hall between 11 a.m. and 2 p.m.
According to an "understanding"
between the traffic office and the
athletic department, the lot is not
ticketed during those hours, which
coincide with the training table's
But what about those who have paid
dearly to park at Eringhaus? The
current ticketing policy, while it may
serve admirably the athletes who must
attend Eringhaus' training table, is a
disservice for Eringhaus permit
holders. Drivers owning Eringhaus
permits who try to find a space during
lunchtime are often out of luck and
must park elsewhere. And when these
unfortunates have to pay fines for
parking illegally in other lots, they are
being forced to perpetually pay for
their parking rights.
The non-ticketing policy is an easily
abused privelege. At some time
between 11 a.m. and 2 p.m., not only
are most athletes probably on campus
anyway, but are within easy walking
distance to Eringhaus. If any special
parking privelege is to be extended to
athletes who don't have the necessary
permit, it should be those who have
no other method to reach Eringhaus.
Other students depend on a variety
of methods to reach campus, including
riding a bicycle, taking a bus or
forming a carpool. Those who have
paid for a parking permit can park
in their lots. Why should athletes be
The Daily Tar Heel
Editorial Writer: Kathy Nanney
Omnibus Editor: Sallie Krawcheck
Assistant Managing Editors: Jennifer Cox, Amy Hamilton, Donna Leinwand and Regan Murray.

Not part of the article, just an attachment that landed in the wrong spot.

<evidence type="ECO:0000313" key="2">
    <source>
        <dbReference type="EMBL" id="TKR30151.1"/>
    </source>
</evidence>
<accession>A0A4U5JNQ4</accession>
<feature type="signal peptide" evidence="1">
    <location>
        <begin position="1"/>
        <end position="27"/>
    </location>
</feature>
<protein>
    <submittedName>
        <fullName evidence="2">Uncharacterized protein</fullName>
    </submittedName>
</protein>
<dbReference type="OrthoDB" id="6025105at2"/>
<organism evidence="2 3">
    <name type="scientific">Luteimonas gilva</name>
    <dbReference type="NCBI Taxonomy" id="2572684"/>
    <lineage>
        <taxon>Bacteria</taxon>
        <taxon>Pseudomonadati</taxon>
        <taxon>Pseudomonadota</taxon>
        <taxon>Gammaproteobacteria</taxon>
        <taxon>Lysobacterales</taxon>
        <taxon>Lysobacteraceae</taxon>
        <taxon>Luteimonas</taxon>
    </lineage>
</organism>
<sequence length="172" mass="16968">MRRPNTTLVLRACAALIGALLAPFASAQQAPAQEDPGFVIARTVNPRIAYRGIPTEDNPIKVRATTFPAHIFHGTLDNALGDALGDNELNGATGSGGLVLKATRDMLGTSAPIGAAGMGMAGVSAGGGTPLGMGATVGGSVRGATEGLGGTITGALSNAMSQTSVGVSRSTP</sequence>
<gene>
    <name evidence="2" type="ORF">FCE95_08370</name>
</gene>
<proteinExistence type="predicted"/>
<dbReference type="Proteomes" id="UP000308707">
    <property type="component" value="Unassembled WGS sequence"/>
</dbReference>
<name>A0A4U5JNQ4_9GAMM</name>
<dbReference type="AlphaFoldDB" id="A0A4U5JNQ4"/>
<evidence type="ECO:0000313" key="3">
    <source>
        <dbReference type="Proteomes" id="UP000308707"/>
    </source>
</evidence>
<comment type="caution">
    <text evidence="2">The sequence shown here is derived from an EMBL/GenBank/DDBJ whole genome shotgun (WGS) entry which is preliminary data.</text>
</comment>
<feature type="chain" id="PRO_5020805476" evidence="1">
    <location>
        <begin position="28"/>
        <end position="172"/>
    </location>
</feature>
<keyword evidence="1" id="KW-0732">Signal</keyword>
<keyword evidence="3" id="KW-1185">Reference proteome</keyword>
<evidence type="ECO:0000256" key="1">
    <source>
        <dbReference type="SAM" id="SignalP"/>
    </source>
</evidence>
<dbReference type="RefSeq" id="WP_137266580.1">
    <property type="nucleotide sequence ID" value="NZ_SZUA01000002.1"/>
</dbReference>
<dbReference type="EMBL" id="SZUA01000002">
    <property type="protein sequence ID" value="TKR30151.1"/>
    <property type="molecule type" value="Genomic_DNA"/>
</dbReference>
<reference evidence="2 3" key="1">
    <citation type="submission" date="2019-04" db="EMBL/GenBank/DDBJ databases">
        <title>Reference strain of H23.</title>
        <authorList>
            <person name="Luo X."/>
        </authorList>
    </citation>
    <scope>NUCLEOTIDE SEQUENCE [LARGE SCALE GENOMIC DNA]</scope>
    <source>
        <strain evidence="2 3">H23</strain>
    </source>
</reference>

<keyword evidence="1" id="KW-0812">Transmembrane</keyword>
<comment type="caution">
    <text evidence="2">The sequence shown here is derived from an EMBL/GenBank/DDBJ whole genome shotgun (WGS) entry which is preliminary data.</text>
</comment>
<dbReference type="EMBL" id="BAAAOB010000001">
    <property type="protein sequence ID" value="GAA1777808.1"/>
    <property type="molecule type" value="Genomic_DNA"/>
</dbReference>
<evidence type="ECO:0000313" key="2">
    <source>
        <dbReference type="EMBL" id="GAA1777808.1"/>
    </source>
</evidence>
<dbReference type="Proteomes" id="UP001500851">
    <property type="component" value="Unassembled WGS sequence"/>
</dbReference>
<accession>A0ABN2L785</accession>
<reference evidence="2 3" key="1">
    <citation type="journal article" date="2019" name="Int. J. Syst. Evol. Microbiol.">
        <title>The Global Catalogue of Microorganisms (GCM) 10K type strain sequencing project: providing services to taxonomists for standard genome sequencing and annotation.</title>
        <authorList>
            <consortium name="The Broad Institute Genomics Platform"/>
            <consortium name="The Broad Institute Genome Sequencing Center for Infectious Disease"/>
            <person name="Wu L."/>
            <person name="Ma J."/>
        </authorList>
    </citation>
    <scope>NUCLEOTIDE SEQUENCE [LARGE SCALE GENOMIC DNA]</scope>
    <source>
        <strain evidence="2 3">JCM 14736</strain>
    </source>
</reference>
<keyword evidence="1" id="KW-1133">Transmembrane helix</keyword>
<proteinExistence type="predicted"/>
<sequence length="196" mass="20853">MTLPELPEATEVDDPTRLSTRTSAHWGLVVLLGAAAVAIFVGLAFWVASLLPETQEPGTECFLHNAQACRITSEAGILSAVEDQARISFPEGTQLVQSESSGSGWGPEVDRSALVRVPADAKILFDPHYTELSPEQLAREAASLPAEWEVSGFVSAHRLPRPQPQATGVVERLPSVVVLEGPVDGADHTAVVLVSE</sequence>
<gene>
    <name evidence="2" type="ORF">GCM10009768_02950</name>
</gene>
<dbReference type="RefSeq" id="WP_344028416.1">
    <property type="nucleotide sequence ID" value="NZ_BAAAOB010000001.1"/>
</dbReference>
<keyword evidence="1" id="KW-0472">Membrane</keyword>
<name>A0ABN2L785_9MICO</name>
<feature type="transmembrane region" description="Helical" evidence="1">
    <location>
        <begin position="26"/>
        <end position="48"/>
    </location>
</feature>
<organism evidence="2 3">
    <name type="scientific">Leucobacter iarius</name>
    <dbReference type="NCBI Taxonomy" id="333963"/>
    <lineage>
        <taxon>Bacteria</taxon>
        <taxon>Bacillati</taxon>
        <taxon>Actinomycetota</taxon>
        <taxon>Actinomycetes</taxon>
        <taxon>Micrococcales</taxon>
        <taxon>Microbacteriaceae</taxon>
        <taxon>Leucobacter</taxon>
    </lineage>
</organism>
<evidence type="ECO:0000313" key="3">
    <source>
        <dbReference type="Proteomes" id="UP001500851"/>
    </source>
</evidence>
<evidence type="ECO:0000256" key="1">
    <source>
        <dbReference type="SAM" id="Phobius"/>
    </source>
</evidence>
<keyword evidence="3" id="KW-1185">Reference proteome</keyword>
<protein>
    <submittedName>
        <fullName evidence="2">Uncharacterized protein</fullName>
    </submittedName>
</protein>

News: Jeanna Baxter, Stephanie Burrow, Charlotte Cannon, Chris Chapman, Paul Cory, Sabrina Darley,
Kimberly Edens, Michelle Efird, Jennifer Essen, Jeannie Faris, Scott Greig, Maria Haren, Nancy
Harrington, Suzanne Jeffries, Susan Jensen, Sharon Kebschull, Michael Kolb, Teresa Kriegsman, Laura
Lance, Alicia Lassiter, Mitra Lotfi, Brian Long, Justin McGuire, Karen McManis, Laurie Martin,
Toby Moore, Dan Morrison, Felisa Neuringer, Rachel Orr, Fred Patterson, Liz Saylor, Sheila Simmons,
Rachel Stiffler, Elisa Turner, Nicki Weisensee, Beth Williams, Robert Wilderman and Bruce Wood.
Jo Fleischer and Jean Lutes, assistant university editors. Donna Leinwand, assistant state and national
editor. Cindy Clark, Ruth Davis and Michael Jordan, wire editors.
Sports: Mike Berardino, James Surowiecki and Bob Young, assistant sports editors. Bonnie Bishop,
Greg Cook, Phyllis Fair, Laura Grimmer, Clay Hodges, Greg Humphreys, Lorna Khalil, Eddy Landreth,
Mike Mackay, Jill Shaw and Wendy Stringfellow.
Features: Jessica Brooks, Julie Braswell, Eleni Chamis, Robbie Dellinger, Carole Ferguson, Jennifer
Frost, Jennifer Harley, Jeanie Mamo, Corin Ortlam, Lynn Phillips, Katie White, Mollie Womble and
Arts: James Burrus, David Hester, Alexandra Mann, Rene Meyer, Beth Rhea, Kelly Rhodes and Rob
Photography: Charlotte Cannon, Larry Childress, Jamie Cobb, Tony Deifell, Janet Jarman and Julie
Copy Editors: Karen Anderson, assistant news editor. Dorothy Batts, Beverly Imes, Lisa Lorentz, Sherri
Murray, Sally Pearsall, Marielle Stachura and Joy Thompson.
Editorial Cartoonists: Adam Cohen, Bill Cokas and Trip Park.
Campus Calendar: Mindelle Rosenberg and David Starnes.
Business and Advertising: Anne Fulcher, general manager; Patricia Benson, advertising director; Mary
Pearse, advertising coordinator. Angela Ostwalt, business manager; Cammie Henry, accounts receivable
clerk; Michael Benfield, advertising manager; Ruth Anderson, Michael Benfield, Jennifer Garden, Kelli
McElhaney, Chrissy Mennitt, Beth Merrill, Anne Raymer, Julie Settle, Peggy Smith, Kent Sutton,